known by his pen-name Saʿdī or simply Saadi, was one of the major Persian poets of the medieval period. He is not only famous in Persian-speaking countries, but has been quoted in western sources as well. He is recognized for the quality of his writings and for the depth of his social and moral thoughts. Saadi is widely recognized as one of the greatest poets of the classical literary tradition.
Born in Shiraz, Iran, c. 1213, his father died when he was an infant. In his youth Saadi experienced poverty and hardship and left his native town for Baghdad to pursue a better education. As a young man he enrolled at the an-Nizamiyya center of knowledge (1195–1226), where he studied in Islamic sciences, law, governance, history, Arabic literature, and Islamic theology. Saadi was also among those who witnessed first-hand Baghdad‘s destruction by Mongol Ilkhanate invaders led by Hulagu during the year 1258.
The unsettled conditions following the Mongol invasion of Khwarezm and Iran led him to wander for thirty years abroad through Anatolia (where he visited the Port of Adana and near Konya met Ghazi landlords), Syria (where he mentions the famine in Damascus), Egypt (where he describes its music, Bazaars, clerics and elites), and Iraq (where he visits the port of Basra and the Tigris river). In his writings he mentions the Qadis, Muftis of Al-Azhar, the grand Bazaar, music and art. At Halab, Saadi joins a group of Sufis who had fought arduous battles against the Crusaders. Saadi was captured by Crusaders at Acre where he spent seven years as a slave digging trenches outside its fortress. He was later released after the Mamluks paid ransom for Muslim prisoners being held in Crusader dungeons. After the Sack of Baghdad in 1258 by Hulegu and the Ilkhanate Horde, Saadi visited Jerusalem and then set out on a pilgrimage to Mecca and Medina. It is believed that he may have also visited Oman and other lands south of the Arabian Peninsula.
Because of the Mongol invasions he was forced to live in desolate areas and met caravans fearing for their lives on once-lively silk trade routes. Saadi lived in isolated refugee camps where he met bandits, Imams, men who formerly owned great wealth or commanded armies, intellectuals, and ordinary people. While Mongol and European sources (such as Marco Polo) gravitated to the potentates and courtly life of Ilkhanate rule, Saadi mingled with the ordinary survivors of the war-torn region. He sat in remote tea houses late into the night and exchanged views with merchants, farmers, preachers, wayfarers, thieves, and Sufi mendicants. For twenty years or more, he continued the same schedule of preaching, advising, and learning, honing his sermons to reflect the wisdom and foibles of his people. Saadi’s works reflect upon the lives of ordinary Iranians suffering displacement, agony and conflict during the turbulent times of the Mongol invasion.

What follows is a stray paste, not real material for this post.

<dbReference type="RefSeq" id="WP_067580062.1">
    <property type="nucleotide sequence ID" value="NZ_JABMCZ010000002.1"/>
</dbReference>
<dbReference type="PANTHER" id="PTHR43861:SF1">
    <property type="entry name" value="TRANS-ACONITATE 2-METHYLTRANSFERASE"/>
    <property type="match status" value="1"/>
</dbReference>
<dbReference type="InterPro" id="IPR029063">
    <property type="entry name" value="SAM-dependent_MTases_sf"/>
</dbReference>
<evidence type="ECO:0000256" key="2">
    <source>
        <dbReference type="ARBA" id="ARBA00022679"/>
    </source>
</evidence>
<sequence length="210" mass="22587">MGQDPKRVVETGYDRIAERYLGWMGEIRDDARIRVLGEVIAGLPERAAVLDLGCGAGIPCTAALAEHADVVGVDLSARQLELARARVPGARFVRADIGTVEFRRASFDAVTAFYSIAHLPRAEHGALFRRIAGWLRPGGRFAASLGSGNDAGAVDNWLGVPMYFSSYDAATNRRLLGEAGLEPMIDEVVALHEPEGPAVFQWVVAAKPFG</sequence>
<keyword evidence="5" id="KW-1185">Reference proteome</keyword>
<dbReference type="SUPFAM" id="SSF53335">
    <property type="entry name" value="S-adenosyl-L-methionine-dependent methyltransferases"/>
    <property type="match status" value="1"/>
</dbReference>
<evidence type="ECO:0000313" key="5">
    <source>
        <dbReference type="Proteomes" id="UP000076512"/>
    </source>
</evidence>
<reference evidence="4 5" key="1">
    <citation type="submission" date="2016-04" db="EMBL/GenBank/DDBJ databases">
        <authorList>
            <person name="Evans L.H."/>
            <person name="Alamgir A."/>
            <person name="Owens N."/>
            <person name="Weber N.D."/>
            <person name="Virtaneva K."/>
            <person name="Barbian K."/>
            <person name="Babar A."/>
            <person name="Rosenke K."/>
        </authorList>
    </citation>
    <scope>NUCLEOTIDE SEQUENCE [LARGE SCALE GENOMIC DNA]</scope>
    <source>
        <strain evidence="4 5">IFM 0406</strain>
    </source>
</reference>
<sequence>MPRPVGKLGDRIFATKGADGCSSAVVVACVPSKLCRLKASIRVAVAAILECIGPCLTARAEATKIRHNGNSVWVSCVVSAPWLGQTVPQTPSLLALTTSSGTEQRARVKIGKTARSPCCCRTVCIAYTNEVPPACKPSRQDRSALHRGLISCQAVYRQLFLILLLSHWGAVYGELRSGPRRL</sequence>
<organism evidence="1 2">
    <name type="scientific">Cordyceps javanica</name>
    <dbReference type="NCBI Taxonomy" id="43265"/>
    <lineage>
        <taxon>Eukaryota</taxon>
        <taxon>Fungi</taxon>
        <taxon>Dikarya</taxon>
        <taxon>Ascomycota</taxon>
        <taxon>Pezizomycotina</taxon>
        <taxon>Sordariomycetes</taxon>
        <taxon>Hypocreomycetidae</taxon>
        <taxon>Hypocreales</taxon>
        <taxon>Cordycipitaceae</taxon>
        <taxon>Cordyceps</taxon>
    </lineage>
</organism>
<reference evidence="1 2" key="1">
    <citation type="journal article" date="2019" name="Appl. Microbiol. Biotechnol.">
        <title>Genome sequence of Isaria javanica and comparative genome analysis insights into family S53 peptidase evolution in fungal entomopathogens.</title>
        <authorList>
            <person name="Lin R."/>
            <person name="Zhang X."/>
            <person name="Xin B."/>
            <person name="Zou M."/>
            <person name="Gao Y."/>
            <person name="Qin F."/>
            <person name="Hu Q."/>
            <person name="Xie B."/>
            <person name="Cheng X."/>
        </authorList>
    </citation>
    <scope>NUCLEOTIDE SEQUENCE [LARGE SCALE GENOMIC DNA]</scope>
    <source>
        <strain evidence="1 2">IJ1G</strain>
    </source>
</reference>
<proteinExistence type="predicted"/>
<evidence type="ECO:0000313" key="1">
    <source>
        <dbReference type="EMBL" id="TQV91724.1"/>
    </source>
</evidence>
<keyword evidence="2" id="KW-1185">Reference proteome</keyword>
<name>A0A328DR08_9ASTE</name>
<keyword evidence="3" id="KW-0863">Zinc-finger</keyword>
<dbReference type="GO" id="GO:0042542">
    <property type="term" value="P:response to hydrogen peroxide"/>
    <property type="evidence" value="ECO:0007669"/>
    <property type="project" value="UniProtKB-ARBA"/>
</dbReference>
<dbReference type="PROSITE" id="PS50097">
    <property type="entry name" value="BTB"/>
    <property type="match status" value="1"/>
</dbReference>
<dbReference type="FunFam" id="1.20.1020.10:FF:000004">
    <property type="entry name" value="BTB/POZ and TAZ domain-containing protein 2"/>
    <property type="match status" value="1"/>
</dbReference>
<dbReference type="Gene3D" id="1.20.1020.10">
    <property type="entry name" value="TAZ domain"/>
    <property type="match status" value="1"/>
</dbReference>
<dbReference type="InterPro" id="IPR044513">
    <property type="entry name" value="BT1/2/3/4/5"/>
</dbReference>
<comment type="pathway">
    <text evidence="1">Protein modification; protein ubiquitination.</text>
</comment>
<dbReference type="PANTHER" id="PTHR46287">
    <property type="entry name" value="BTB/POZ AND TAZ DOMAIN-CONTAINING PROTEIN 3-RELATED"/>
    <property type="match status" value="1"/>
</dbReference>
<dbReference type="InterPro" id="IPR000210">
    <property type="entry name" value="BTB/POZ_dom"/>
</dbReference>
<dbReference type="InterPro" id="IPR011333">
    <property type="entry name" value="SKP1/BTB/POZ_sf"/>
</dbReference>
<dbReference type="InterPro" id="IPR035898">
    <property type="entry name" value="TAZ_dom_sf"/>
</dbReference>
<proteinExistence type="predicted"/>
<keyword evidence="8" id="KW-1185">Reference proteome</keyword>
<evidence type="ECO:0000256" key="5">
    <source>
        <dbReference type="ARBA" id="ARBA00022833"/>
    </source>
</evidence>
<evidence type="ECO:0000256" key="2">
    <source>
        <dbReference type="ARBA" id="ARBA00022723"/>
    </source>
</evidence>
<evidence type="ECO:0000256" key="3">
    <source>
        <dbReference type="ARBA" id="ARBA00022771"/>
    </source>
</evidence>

Saadi mentions honey-gatherers in Azerbaijan, fearful of Mongol plunder. He finally returns to Persia where he meets his childhood companions in Isfahan and other cities. At Khorasan Saadi befriends a Turkic Emir named Tughral. Saadi joins him and his men on their journey to Sindh where he meets Pir Puttur, a follower of the Persian Sufi grand master Shaikh Usman Marvandvi (1117–1274). He also refers in his writings about his travels with a Turkic Amir named Tughral in Sindh (Pakistan across the Indus and Thar), India (especially Somnath, where he encounters Brahmans), and Central Asia (where he meets the survivors of the Mongol invasion in Khwarezm). Tughral hires Hindu sentinels. Tughral later enters service of the wealthy Delhi Sultanate, and Saadi is invited to Delhi and later visits the Vizier of Gujarat. During his stay in Gujarat, Saadi learns more about the Hindus and visits the large temple of Somnath, from which he flees due to an unpleasant encounter with the Brahmans.
When he reappeared in his native Shiraz, he was an elderly man. Shiraz, under Atabak Abubakr Sa’d ibn Zangy (1231–60) was enjoying an era of relative tranquility. Saadi was not only welcomed to the city but was shown great respect by the ruler and held to be among the greats of the province. In response, Saadi took his nom de plume from the name of the local prince, Sa’d ibn Zangi. Some of Saadi’s most famous panegyrics were composed as a gesture of gratitude in praise of the ruling house and placed at the beginning of hisBustan. The remainder of Saadi’s life seems to have been spent in Shiraz.